Since "Zeit" published a controversial pro and contra for private sea rescue in 2018 under the title "Or should you leave it", the headline has developed a life of its own. Deutschlandfunk used the same words to discuss vaccinations, Rheinische Post discussed the Bavarian SPD and WELT debated pros and cons.
The State Working Group on Civil Rights and Democracy of the Berlin Left Party also posed a particularly controversial question on Wednesday evening: "Haft - or should one leave it?" was the title of a panel discussion with the Berlin Senator for Justice Lena Kreck (Left Party), moderated by the Berlin Left Party - MP Niklas Schrader. “As leftists we want to get out of jail, but how?” Schrader wrote ahead of the event. And the invitation said: "Left-wing politics must aim to overcome the prison principle."
The discussion about a reform of the penal system has recently picked up speed with the planned halving of substitute prison sentences by the traffic light coalition. According to plans by Federal Justice Minister Marco Buschmann (FDP), anyone who has only been sentenced to a fine because this act and guilt was appropriate, but cannot pay it, should in future be able to compensate for a day of imprisonment with two daily rates. This applies in particular to crimes such as fare evasion or shoplifting, which are often committed by the poor, homeless or addicts.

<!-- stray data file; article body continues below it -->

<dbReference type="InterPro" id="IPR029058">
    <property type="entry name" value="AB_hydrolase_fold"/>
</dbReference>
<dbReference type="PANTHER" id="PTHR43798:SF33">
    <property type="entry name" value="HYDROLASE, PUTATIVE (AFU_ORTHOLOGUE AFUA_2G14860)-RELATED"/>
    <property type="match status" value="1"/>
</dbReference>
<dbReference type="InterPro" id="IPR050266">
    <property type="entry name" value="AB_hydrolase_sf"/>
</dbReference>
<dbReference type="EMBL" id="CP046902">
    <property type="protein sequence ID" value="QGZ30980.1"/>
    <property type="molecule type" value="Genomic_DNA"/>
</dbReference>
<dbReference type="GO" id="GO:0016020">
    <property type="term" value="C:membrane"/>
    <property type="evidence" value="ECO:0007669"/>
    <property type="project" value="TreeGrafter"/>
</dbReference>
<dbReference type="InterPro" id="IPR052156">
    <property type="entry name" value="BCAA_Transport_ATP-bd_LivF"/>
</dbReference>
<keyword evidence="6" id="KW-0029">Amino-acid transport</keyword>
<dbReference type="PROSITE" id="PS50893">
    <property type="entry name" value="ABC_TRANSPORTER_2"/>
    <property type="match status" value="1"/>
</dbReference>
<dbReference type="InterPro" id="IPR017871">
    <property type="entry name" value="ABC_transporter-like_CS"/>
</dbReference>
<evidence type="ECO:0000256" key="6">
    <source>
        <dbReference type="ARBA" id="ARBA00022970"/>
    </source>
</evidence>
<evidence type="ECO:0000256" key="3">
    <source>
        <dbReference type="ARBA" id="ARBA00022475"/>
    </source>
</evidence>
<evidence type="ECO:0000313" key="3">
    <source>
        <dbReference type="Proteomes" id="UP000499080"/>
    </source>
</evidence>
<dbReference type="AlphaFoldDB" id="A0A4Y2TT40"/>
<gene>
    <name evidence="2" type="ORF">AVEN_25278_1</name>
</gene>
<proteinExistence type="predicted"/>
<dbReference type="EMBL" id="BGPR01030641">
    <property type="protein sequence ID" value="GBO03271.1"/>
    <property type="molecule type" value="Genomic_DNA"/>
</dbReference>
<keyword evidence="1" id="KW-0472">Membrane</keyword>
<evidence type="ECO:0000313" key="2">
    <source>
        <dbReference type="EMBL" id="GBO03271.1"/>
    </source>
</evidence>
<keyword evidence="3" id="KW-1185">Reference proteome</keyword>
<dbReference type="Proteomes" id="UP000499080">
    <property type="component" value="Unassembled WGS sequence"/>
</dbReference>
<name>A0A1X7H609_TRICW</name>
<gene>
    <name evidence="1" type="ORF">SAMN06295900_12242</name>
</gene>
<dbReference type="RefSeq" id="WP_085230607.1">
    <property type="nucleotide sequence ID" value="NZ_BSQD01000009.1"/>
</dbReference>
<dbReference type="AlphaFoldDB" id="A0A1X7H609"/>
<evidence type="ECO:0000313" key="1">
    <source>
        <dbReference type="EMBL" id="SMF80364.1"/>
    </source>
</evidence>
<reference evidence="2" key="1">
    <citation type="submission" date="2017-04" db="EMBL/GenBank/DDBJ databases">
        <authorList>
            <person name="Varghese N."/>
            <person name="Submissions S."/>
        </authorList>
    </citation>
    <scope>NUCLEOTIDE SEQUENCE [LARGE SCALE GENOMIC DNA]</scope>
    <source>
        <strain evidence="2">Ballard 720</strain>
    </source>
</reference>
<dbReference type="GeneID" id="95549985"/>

For the discussants in Schrader's office, this does not go far enough. The domestic politician is concerned with "alternatives to imprisonment as punishment," he says at the beginning of the event. “It will probably take a very long time before we get rid of prisons. But what chances do we have that something really improves in prison?”
Also on the podium: Anja Seick from the "Freie Hilfe Berlin" association, which offers services for inmates and those released from prison, and Manuel Matzke from the prisoner's union GG/BO, an association for the labor rights of prisoners. They talk about "unacceptable detention conditions" such as a toilet right next to the bed; about perpetrators who had often been victims before; about "compensation" for crimes instead of imprisonment after minor offenses and about the fact that the outside world doesn't notice anything about everyday life behind the prison walls, but society must know how the state punishes "in the name of the people".